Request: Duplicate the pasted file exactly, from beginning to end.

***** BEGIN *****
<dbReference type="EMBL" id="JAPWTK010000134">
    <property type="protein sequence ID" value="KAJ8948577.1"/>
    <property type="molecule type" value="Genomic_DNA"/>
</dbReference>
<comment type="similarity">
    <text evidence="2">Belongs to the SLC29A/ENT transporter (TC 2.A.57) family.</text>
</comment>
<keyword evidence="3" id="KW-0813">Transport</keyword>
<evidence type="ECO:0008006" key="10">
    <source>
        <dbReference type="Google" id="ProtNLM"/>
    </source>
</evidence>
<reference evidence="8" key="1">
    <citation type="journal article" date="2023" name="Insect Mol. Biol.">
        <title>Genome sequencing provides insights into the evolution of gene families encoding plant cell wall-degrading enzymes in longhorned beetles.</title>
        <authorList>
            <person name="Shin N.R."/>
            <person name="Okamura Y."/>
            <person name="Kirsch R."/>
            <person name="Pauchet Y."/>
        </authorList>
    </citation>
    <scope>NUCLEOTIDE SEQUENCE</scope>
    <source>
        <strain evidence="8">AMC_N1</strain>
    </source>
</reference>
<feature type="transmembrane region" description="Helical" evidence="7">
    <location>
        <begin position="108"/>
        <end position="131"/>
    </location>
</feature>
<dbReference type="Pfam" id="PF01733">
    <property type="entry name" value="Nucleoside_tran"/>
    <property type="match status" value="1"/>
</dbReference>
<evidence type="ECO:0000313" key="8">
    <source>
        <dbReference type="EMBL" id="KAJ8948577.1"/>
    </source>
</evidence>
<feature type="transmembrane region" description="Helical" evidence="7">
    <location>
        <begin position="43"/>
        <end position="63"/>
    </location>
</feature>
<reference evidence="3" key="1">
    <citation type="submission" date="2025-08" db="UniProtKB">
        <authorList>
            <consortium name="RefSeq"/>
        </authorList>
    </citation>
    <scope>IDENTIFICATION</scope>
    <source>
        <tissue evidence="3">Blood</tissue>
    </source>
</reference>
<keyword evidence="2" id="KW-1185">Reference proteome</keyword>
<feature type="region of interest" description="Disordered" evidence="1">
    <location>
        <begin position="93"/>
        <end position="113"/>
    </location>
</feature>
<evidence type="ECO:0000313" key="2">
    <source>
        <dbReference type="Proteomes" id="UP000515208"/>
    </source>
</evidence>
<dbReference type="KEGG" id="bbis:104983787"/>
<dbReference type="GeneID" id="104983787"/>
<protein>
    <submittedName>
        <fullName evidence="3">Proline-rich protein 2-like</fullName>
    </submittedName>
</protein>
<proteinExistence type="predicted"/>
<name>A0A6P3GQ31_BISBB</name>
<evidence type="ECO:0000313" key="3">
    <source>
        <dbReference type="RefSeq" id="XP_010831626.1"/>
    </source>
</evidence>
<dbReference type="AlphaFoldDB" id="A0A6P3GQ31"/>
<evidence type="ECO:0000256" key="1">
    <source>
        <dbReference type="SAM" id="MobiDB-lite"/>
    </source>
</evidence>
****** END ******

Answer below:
<dbReference type="EMBL" id="JAPWTK010000134">
    <property type="protein sequence ID" value="KAJ8948577.1"/>
    <property type="molecule type" value="Genomic_DNA"/>
</dbReference>
<comment type="similarity">
    <text evidence="2">Belongs to the SLC29A/ENT transporter (TC 2.A.57) family.</text>
</comment>
<keyword evidence="3" id="KW-0813">Transport</keyword>
<evidence type="ECO:0008006" key="10">
    <source>
        <dbReference type="Google" id="ProtNLM"/>
    </source>
</evidence>
<reference evidence="8" key="1">
    <citation type="journal article" date="2023" name="Insect Mol. Biol.">
        <title>Genome sequencing provides insights into the evolution of gene families encoding plant cell wall-degrading enzymes in longhorned beetles.</title>
        <authorList>
            <person name="Shin N.R."/>
            <person name="Okamura Y."/>
            <person name="Kirsch R."/>
            <person name="Pauchet Y."/>
        </authorList>
    </citation>
    <scope>NUCLEOTIDE SEQUENCE</scope>
    <source>
        <strain evidence="8">AMC_N1</strain>
    </source>
</reference>
<feature type="transmembrane region" description="Helical" evidence="7">
    <location>
        <begin position="108"/>
        <end position="131"/>
    </location>
</feature>
<dbReference type="Pfam" id="PF01733">
    <property type="entry name" value="Nucleoside_tran"/>
    <property type="match status" value="1"/>
</dbReference>
<evidence type="ECO:0000313" key="8">
    <source>
        <dbReference type="EMBL" id="KAJ8948577.1"/>
    </source>
</evidence>
<feature type="transmembrane region" description="Helical" evidence="7">
    <location>
        <begin position="43"/>
        <end position="63"/>
    </location>
</feature>
<reference evidence="3" key="1">
    <citation type="submission" date="2025-08" db="UniProtKB">
        <authorList>
            <consortium name="RefSeq"/>
        </authorList>
    </citation>
    <scope>IDENTIFICATION</scope>
    <source>
        <tissue evidence="3">Blood</tissue>
    </source>
</reference>
<keyword evidence="2" id="KW-1185">Reference proteome</keyword>
<feature type="region of interest" description="Disordered" evidence="1">
    <location>
        <begin position="93"/>
        <end position="113"/>
    </location>
</feature>
<evidence type="ECO:0000313" key="2">
    <source>
        <dbReference type="Proteomes" id="UP000515208"/>
    </source>
</evidence>
<dbReference type="KEGG" id="bbis:104983787"/>
<dbReference type="GeneID" id="104983787"/>
<protein>
    <submittedName>
        <fullName evidence="3">Proline-rich protein 2-like</fullName>
    </submittedName>
</protein>
<proteinExistence type="predicted"/>
<name>A0A6P3GQ31_BISBB</name>
<evidence type="ECO:0000313" key="3">
    <source>
        <dbReference type="RefSeq" id="XP_010831626.1"/>
    </source>
</evidence>
<dbReference type="AlphaFoldDB" id="A0A6P3GQ31"/>
<evidence type="ECO:0000256" key="1">
    <source>
        <dbReference type="SAM" id="MobiDB-lite"/>
    </source>
</evidence>